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And finally … our musical interlude usually celebrates birthdays, anniversaries and upbeat events from years gone by. After all, there aren’t too many downer songs about bad things in history. (Okay — “Eve of Destruction.”)

But today is the 47th anniversary of the day 3 civil rights workers — Michael Schwerner, Andrew Goodman and James Chaney — were found dead in Mississippi. They had disappeared 43 days earlier.

So — at the risk of alienating all my friends from that state — I present Phil Ochs:

Roundup: MoCA, Levitt Pavilion, Vaccine …

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MoCA knows how to throw a party.

Mark your calendars for September 18. Its fall benefit — “The Art of Jazz” — features silent and live auctions, and live music by Grammy Award-winning tenor saxophonist Wayne Escoffery. Guests will be entertained by DJ Mo.

The live auction is hosted by Westporter Dave Briggs, former CNN, NBC Sports and Fox News anchor.

Can’t be there? Bidding opens September 4 for the silent auction, with plenty of items from Westport businesses (and more).

Tickets go on sale to MoCA members July 28, and the general public August 4. Click here for details.

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Speaking of parties: The Levitt Pavilion is hardly a secret. Westporters flock there all summer, for over 50 nights of all kinds of entertainment.

But the covered patio at the top of the amphitheater is one of the town’s hidden jewels. Many days, it’s a great place to congregate and picnic before the show (and away from whatever heat or rain might mar the evening).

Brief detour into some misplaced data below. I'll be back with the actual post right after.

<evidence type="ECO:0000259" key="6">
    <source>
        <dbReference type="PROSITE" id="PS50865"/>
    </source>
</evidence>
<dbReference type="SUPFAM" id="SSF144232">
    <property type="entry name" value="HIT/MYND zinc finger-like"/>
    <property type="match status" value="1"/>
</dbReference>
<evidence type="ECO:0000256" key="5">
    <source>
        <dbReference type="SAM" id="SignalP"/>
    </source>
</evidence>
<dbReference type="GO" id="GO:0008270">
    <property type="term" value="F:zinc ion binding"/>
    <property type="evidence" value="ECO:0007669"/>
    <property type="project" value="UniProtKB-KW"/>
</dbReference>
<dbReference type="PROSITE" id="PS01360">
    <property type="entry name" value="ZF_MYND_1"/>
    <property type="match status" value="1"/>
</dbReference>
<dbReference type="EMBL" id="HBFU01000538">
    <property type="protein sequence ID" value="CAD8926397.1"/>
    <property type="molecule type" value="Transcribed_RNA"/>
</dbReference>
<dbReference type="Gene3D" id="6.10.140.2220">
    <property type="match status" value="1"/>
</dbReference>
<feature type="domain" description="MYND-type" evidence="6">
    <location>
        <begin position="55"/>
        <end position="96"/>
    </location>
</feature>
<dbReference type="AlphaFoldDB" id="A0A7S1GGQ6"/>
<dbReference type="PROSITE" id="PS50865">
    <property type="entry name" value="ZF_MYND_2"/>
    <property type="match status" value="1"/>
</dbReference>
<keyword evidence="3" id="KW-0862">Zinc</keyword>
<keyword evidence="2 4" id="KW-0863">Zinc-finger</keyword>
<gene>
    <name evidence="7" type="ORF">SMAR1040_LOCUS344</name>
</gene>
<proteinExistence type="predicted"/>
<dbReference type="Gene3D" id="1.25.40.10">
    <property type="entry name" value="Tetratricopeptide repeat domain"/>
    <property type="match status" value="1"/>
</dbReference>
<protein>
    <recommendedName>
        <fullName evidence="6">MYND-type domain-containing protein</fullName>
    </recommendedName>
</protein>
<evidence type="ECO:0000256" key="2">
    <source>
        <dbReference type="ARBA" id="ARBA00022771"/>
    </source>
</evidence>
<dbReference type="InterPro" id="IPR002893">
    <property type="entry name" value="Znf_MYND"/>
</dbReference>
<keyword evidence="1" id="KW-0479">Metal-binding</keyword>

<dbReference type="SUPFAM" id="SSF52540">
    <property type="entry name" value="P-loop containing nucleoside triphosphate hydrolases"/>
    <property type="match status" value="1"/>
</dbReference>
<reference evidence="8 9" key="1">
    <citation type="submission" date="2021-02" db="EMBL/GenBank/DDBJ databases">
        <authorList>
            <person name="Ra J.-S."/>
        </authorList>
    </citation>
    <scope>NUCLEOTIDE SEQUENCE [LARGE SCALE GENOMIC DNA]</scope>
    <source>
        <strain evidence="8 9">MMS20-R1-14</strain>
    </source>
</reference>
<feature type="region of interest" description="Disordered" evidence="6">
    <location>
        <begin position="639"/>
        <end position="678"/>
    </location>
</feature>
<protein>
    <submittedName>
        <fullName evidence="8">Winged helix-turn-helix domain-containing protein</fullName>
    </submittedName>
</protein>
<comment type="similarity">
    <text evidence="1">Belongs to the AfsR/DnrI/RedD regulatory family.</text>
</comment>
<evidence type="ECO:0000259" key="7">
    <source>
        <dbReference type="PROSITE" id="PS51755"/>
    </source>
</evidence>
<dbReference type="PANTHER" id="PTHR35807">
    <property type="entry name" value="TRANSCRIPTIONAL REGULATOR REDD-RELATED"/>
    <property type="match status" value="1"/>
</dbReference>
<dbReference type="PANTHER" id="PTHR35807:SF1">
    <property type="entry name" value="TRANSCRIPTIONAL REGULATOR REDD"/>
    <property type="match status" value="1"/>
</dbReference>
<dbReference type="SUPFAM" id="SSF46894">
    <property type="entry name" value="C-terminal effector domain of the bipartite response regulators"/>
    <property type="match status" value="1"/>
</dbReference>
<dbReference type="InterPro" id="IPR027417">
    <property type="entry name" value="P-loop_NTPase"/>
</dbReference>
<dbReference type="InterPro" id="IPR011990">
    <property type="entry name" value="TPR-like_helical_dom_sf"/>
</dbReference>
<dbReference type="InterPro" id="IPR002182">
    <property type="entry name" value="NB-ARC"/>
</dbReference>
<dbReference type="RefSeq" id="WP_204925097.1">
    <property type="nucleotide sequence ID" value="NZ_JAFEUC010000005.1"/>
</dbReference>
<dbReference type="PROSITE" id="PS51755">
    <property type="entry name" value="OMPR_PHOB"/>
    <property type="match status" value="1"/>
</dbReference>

Other times, it’s a perfect place for a party. Businesses use it to thank their customers and clients. Organizations use it to show off what they do. Individuals book it for celebrations.

Last night, the Westport Weston Chamber of Commerce celebrated its 90th birthday there. 

The next time you see a group underneath the Levitt roof happily eating, drinking and chatting, think ahead. Yours could be there too.

Westport Weston Chamber of Commerce director Matthew Mandell welcomes members and friends to the Levitt Pavilion party last night.

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Need another reason to be vaccinated against COVID, besides not dying?

Westport Public Schools announced that students and staff who are fully vaccinated will not be required to quarantine — even if they have contact with someone who tests positive.

Fully vaccinated individuals can continue with school, sports and extracurricular activities, regardless of contact. Vaccines are available now to everyone age 12 and older.

Vaccinations started now will allow students to be considered fully vaccinated at the start of the school year.

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How bad was traffic yesterday?

It was “moving” at 16 mph on I-95. But for the many drivers who jumped on Westport’s back roads, it crawled along at 6 pm on Greens Farms Road and Bridge Street.

And that bad light there caused backups on South Compo nearly to Longshore.

(Photo/Tracy Porosoff)

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Susan Garment captured one of our most colorful “Westport … Naturally” photos ever:

(Photo/Susan Garment)

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And finally … in honor of that screenshot of clogged roads above:

Roundup: Staples Players, Waxx Vaxx, Stop Sign …

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Excitement is building in the Staples High School auditorium. The curtain rises this Thursday (and Friday, and twice on Saturday) for the first Staples Players live production in 14 months.

David Ives’ “Words Words Words … and Music” is a truly funny series of mini-plays (with 2 mini-musicals to boot). But even though each audience is limited to only 300 seats, tickets remain.

It it because the show is unfamiliar? Perhaps there’s residual pandemic fear (click here to see the precautions taken). Maybe audiences have forgotten just how professional-quality Players’ acting and music are.

Whatever the reason: The program needs community support. For 63 years, that support has sustained Players, and allowed it to thrive,